Tuesday, July 26, 2011

“Closer Than You Know...”

by Adrian Fernandez Morrell

I stand at a bus stop with two friends, the Chicago night air is refreshing after the day’s 96°F heat. There is a subtle and perpetual ringing in my ears thanks to of Montreal's deafening performance at Lollapalooza where my friends and I had just attended. I am wearing short shorts, my face is coated with red and blue paint, I am carrying my friend’s purse, and, as I lean on the bus stop with my right hand, I unwittingly have my left arm akimbo in what I suppose is considered a feminine pose. At that moment a motorist deems it appropriate to roll down his window and emphatically declare that I am a ‘faggot’. With a nonchalance, I diffuse the snide remark by casually joking with the verbal man, then the man in the vehicle directly behind him decides to follow with his own proclamation and, too, refers to me as a ‘faggot’ before driving away as the traffic light turns green. My friends and I stand incredulous, momentarily speechless.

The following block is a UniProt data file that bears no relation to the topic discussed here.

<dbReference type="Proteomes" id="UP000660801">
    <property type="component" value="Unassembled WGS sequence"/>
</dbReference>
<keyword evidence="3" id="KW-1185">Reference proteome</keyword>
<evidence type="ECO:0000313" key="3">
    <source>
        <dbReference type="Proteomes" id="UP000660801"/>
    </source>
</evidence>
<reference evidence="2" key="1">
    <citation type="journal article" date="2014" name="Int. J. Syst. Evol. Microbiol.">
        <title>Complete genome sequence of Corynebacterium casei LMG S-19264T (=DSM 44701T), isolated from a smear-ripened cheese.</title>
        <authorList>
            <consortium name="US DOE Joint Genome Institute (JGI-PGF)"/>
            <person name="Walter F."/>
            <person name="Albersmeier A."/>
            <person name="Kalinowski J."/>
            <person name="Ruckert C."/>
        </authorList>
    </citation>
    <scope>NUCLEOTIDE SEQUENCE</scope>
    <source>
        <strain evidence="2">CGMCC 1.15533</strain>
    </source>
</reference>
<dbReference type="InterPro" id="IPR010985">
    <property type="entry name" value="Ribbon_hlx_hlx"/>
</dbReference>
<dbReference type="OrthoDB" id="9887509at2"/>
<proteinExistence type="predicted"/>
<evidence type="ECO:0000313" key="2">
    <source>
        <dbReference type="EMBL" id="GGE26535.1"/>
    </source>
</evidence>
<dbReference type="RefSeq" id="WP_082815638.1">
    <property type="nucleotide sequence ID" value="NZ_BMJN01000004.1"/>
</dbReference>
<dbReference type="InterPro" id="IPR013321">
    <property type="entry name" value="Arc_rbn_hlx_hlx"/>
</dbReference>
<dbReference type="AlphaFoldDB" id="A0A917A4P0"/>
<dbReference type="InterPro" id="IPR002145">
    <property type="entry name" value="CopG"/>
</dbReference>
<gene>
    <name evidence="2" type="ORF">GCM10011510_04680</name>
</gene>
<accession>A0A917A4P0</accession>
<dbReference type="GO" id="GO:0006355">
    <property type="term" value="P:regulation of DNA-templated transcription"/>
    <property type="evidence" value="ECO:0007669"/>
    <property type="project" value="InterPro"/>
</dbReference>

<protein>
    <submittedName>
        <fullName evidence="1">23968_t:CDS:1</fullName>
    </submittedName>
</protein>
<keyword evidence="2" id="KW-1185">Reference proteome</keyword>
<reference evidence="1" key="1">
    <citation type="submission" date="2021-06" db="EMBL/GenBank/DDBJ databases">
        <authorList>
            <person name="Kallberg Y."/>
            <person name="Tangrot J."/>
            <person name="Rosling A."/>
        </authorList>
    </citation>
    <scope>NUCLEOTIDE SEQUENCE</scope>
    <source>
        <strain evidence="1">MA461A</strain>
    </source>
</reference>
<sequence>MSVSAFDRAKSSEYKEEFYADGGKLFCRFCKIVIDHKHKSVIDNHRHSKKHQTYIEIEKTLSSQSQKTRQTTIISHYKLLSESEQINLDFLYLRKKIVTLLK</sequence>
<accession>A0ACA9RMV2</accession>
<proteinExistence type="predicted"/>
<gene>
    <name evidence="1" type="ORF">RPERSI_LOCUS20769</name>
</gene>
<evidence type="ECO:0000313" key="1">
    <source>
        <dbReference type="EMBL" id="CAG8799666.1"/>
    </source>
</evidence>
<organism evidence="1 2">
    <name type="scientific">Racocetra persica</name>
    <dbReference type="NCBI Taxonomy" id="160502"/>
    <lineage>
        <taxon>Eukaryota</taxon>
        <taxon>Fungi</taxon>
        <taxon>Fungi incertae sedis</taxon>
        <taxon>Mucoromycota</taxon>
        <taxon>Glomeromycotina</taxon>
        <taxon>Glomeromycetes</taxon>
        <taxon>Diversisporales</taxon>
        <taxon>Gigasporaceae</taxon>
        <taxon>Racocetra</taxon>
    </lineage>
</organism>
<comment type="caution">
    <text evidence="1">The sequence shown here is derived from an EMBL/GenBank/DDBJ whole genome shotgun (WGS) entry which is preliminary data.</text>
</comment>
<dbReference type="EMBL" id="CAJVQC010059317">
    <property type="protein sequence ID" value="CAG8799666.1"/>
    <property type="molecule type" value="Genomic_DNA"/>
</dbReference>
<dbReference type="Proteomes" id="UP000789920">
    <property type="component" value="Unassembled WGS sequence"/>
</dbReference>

Photo by flick user LaCabeza Grande, 2009

I understand why my orientation was questioned that night. I deviated from a few of society’s contrived expectations based on gender. However, I still cannot understand why my orientation and gender, actually everyone's orientation and gender for that matter, is constantly under scrutiny. We must always be aware of every minor action or display lest we be criticized and categorized. 

With a few lapses and exceptions, I rigidly adhere to the designated gender roles. I have a beard because that conveys to the populace that I am a man. I do not like asking for directions unless necessary. I consume all of the food on my plate even when I am well beyond sated because I need to prove my masculinity. I ignore the fact that this way of thinking is irrational. That it makes no sense. That in our youth we are conditioned into following specific gender roles.   

"Here comes Dick, he's wearing a skirt / Here comes Jane, y'know she's sporting a chain / Same hair, revolution / Same build, evolution / Tomorrow who's gonna fuss" 

This is the opening verse to the Replacements’ song, Androgynous, from their 1984 album, Let It Be. Later on in the chorus, Paul Westerberg sings, 

"[Dick and Jane are] closer than you know" 

referring to their relation romantically, but more importantly and implicitly to the fact that though one is male and the other female they are closer in their gender identities than society leads us to believe. This is because gender is fluid and not a binary.

To each their own. 

  Photo by Laura Moreno, 2011